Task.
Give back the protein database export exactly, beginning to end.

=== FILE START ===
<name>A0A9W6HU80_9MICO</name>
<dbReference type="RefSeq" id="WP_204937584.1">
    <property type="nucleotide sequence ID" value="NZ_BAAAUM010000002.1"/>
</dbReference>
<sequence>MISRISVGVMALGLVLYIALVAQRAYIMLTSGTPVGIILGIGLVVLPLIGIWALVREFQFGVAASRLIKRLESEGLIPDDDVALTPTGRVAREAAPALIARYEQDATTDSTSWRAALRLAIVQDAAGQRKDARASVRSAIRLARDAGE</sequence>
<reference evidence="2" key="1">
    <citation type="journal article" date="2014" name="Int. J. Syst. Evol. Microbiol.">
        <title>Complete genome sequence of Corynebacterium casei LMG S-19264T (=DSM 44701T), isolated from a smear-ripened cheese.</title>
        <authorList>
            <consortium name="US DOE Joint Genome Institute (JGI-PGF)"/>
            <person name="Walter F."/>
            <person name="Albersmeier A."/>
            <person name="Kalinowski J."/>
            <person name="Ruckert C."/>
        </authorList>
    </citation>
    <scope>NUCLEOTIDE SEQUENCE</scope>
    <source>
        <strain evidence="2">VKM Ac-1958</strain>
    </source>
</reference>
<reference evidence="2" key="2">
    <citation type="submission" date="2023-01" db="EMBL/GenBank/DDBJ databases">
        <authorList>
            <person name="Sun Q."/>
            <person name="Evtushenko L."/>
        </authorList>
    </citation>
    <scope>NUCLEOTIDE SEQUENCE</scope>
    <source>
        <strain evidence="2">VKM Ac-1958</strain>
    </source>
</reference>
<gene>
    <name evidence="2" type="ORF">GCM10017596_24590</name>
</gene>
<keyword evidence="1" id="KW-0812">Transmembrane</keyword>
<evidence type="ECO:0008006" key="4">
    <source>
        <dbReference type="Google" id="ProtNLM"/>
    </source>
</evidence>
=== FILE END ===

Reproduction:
<name>A0A9W6HU80_9MICO</name>
<dbReference type="RefSeq" id="WP_204937584.1">
    <property type="nucleotide sequence ID" value="NZ_BAAAUM010000002.1"/>
</dbReference>
<sequence>MISRISVGVMALGLVLYIALVAQRAYIMLTSGTPVGIILGIGLVVLPLIGIWALVREFQFGVAASRLIKRLESEGLIPDDDVALTPTGRVAREAAPALIARYEQDATTDSTSWRAALRLAIVQDAAGQRKDARASVRSAIRLARDAGE</sequence>
<reference evidence="2" key="1">
    <citation type="journal article" date="2014" name="Int. J. Syst. Evol. Microbiol.">
        <title>Complete genome sequence of Corynebacterium casei LMG S-19264T (=DSM 44701T), isolated from a smear-ripened cheese.</title>
        <authorList>
            <consortium name="US DOE Joint Genome Institute (JGI-PGF)"/>
            <person name="Walter F."/>
            <person name="Albersmeier A."/>
            <person name="Kalinowski J."/>
            <person name="Ruckert C."/>
        </authorList>
    </citation>
    <scope>NUCLEOTIDE SEQUENCE</scope>
    <source>
        <strain evidence="2">VKM Ac-1958</strain>
    </source>
</reference>
<reference evidence="2" key="2">
    <citation type="submission" date="2023-01" db="EMBL/GenBank/DDBJ databases">
        <authorList>
            <person name="Sun Q."/>
            <person name="Evtushenko L."/>
        </authorList>
    </citation>
    <scope>NUCLEOTIDE SEQUENCE</scope>
    <source>
        <strain evidence="2">VKM Ac-1958</strain>
    </source>
</reference>
<gene>
    <name evidence="2" type="ORF">GCM10017596_24590</name>
</gene>
<keyword evidence="1" id="KW-0812">Transmembrane</keyword>
<evidence type="ECO:0008006" key="4">
    <source>
        <dbReference type="Google" id="ProtNLM"/>
    </source>
</evidence>